Henn. Co. Sheriff: Inmate Wanted After Release For Outstanding WarrantAn inmate was released Thursday from the Hennepin County Jail, but his departure was a little premature. The Hennepin County Sheriff's Office says Ryan Abraham Whiteis-Saks was released after his court cases were resolved, but authorities were not aware at the time that there was an outstanding warrant for his arrest in Dakota County.
Emergency Workers Practice Jail Evacuation In Ramsey CountyPolice, Firefighters and several other emergency agencies were on hand today for what looked like a major jail evacuation -- but this was only a drill.
3 Inmates Charged In Escape From Wis. Correctional Facility Charges have been made against the three inmates who escaped from a New Richmond, Wis. correctional facility earlier this month. Jesse Jamal Fairley, 26, Kyle John Peterson, 19, and Andre Lee Vance, 21, have each been charged with one count of escaping criminal arrest.
4 Your Pets: Ruff Start Rescue's Prison ProgramLate last spring, Ruff Start Rescue founder Azure Davis and company started a program at the Moose Lake Correctional Facility, where rescue dogs are paired up with select offender trainers.
Police: 2 Rice County Inmates Escaped Jail, Stole 2 VehiclesPolice say two Rice County inmates are back in custody after escaping from jail and then stealing and crashing two vehicles.
Salvation Army Program Gives Toys To Kids Of PrisonersIt isn't Santa's workshop and the volunteers aren't his elves. But at the Salvation Army, the work is underway to make sure more than 800 kids have gifts on Christmas Day.
Workers Blame Inmate Influx For InjuriesWorkers at a Minnesota psychiatric facility are being hurt on the job more often due in part to a recent state law that has forced the facility to quickly admit more jail inmates. Through November, the first full year since the law requiring that psychiatric hospitals accept mentally ill inmates from county jails took effect, 40 assaults have been reported at the Anoka-Metro Regional Treatment Center, according to state data.
Henn. Co. Creates Team To Help High-Risk InmatesHennepin County inmates with mental illness, chemical dependency issues and those who are likely to re-offend will have some extra help when they're released. The Hennepin County Sheriff's Office announced Thursday the addition of the Integrated Access Team at the Hennepin County Jail in downtown Minneapolis.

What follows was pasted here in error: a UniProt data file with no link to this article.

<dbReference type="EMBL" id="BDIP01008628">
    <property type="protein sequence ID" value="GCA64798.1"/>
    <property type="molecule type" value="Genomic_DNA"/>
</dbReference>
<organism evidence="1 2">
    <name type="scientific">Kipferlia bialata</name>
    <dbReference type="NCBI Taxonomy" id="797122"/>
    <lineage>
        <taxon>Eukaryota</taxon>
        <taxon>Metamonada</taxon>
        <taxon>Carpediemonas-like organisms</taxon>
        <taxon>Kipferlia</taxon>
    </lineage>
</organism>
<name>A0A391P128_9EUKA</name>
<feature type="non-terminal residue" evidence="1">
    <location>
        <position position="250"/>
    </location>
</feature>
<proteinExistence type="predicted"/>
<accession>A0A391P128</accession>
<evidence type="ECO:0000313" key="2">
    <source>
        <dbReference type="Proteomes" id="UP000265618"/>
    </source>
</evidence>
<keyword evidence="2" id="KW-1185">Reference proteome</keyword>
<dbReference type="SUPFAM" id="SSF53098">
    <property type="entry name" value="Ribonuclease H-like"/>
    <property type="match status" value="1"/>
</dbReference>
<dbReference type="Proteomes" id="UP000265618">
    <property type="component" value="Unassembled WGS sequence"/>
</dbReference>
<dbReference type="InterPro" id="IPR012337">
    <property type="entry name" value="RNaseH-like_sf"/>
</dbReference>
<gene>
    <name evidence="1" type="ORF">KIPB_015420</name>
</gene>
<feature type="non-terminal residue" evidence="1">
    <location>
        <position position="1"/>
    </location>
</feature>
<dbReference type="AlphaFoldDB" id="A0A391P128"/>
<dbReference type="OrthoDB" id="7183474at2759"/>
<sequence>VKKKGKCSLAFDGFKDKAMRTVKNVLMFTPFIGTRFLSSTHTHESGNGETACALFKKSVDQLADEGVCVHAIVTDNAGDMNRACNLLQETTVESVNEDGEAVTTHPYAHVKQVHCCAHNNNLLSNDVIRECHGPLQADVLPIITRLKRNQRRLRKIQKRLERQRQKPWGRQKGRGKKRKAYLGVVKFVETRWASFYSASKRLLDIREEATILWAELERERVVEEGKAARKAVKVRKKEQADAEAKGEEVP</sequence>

Minnesota Correctional Facility - Stillwater Turns 100 The Minnesota Correctional Facility-Stillwater is celebrating 100 years in operation. The historic building has approximately 20 acres within the walls and has over 60 buildings that house more than 1,600 offenders. "I think over those years we've made a lot of great strides and improvements in what we do," warden Michelle Smith said.
Religious Head Coverings Allowed For Henn. Co. Jail InmatesInmates at the Hennepin County Jail in Minneapolis will now be allowed to wear religious head coverings while incarcerated. The announcement about the policy – the first of its kind in Minnesota – was made Thursday by Hennepin County Sheriff Rich Stanek. "I am extremely proud of our current efforts to recognize the religious rights and beliefs of all inmates," Stanek said. "The addition of this policy enhances our efforts to be more culturally aware."
Prison Health Care Provider Defends ServicesThe national company that has been replaced as the health care provider to Minnesota's 9,000 prison inmates is defending its services. Corizon Health says the state Department of Corrections has thanked the company for "exceptional service over the last 16 years." DOC severed ties with Corizon following staff complaints of substandard care and legal action against the company. Corizon was replaced by St. Louis-based Centurion Managed Care, a Fortune 500 health care company that manages medical care under public contracts in several states.
Gay Marriage Law Causes Prisoner DilemmaThree same-sex couples in state custody as sex offenders are seeking marriage licenses under Minnesota's gay marriage law. The new law is causing thorny questions for state officials who supervise incarcerated people.